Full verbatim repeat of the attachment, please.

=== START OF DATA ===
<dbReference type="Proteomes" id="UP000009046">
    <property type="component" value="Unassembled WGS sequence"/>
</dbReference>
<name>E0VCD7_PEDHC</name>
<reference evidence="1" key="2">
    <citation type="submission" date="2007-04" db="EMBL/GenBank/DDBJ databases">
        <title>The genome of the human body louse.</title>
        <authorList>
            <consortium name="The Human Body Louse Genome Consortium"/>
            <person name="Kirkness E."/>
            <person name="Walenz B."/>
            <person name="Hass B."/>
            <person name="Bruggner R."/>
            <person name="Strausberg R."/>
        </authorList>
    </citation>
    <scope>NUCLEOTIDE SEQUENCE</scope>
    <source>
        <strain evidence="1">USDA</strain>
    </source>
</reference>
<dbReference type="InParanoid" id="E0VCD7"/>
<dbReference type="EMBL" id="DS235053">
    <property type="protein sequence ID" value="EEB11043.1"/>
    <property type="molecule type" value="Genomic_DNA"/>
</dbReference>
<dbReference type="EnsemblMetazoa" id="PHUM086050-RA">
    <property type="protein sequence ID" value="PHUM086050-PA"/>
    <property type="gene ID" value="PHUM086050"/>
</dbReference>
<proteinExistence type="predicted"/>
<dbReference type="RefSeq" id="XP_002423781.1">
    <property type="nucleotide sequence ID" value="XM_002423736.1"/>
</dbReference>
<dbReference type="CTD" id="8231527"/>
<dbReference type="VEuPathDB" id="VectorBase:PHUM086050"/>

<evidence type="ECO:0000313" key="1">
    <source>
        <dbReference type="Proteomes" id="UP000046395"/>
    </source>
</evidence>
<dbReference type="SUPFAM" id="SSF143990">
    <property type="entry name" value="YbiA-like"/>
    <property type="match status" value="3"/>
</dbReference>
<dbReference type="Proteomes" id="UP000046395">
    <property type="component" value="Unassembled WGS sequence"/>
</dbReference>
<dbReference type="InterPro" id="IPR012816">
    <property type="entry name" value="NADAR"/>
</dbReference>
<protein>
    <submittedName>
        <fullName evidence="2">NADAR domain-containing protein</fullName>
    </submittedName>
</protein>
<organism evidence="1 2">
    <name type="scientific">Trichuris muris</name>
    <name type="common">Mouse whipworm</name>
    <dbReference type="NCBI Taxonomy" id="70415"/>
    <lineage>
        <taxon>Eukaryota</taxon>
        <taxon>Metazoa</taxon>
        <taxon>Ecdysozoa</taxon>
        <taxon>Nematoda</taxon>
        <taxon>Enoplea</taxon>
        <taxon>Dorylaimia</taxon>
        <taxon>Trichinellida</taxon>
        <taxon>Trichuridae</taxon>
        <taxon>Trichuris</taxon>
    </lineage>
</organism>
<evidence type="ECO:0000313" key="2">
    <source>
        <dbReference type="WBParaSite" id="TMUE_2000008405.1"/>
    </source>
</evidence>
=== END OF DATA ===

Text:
<dbReference type="Proteomes" id="UP000009046">
    <property type="component" value="Unassembled WGS sequence"/>
</dbReference>
<name>E0VCD7_PEDHC</name>
<reference evidence="1" key="2">
    <citation type="submission" date="2007-04" db="EMBL/GenBank/DDBJ databases">
        <title>The genome of the human body louse.</title>
        <authorList>
            <consortium name="The Human Body Louse Genome Consortium"/>
            <person name="Kirkness E."/>
            <person name="Walenz B."/>
            <person name="Hass B."/>
            <person name="Bruggner R."/>
            <person name="Strausberg R."/>
        </authorList>
    </citation>
    <scope>NUCLEOTIDE SEQUENCE</scope>
    <source>
        <strain evidence="1">USDA</strain>
    </source>
</reference>
<dbReference type="InParanoid" id="E0VCD7"/>
<dbReference type="EMBL" id="DS235053">
    <property type="protein sequence ID" value="EEB11043.1"/>
    <property type="molecule type" value="Genomic_DNA"/>
</dbReference>
<dbReference type="EnsemblMetazoa" id="PHUM086050-RA">
    <property type="protein sequence ID" value="PHUM086050-PA"/>
    <property type="gene ID" value="PHUM086050"/>
</dbReference>
<proteinExistence type="predicted"/>
<dbReference type="RefSeq" id="XP_002423781.1">
    <property type="nucleotide sequence ID" value="XM_002423736.1"/>
</dbReference>
<dbReference type="CTD" id="8231527"/>
<dbReference type="VEuPathDB" id="VectorBase:PHUM086050"/>

<evidence type="ECO:0000313" key="1">
    <source>
        <dbReference type="Proteomes" id="UP000046395"/>
    </source>
</evidence>
<dbReference type="SUPFAM" id="SSF143990">
    <property type="entry name" value="YbiA-like"/>
    <property type="match status" value="3"/>
</dbReference>
<dbReference type="Proteomes" id="UP000046395">
    <property type="component" value="Unassembled WGS sequence"/>
</dbReference>
<dbReference type="InterPro" id="IPR012816">
    <property type="entry name" value="NADAR"/>
</dbReference>
<protein>
    <submittedName>
        <fullName evidence="2">NADAR domain-containing protein</fullName>
    </submittedName>
</protein>
<organism evidence="1 2">
    <name type="scientific">Trichuris muris</name>
    <name type="common">Mouse whipworm</name>
    <dbReference type="NCBI Taxonomy" id="70415"/>
    <lineage>
        <taxon>Eukaryota</taxon>
        <taxon>Metazoa</taxon>
        <taxon>Ecdysozoa</taxon>
        <taxon>Nematoda</taxon>
        <taxon>Enoplea</taxon>
        <taxon>Dorylaimia</taxon>
        <taxon>Trichinellida</taxon>
        <taxon>Trichuridae</taxon>
        <taxon>Trichuris</taxon>
    </lineage>
</organism>
<evidence type="ECO:0000313" key="2">
    <source>
        <dbReference type="WBParaSite" id="TMUE_2000008405.1"/>
    </source>
</evidence>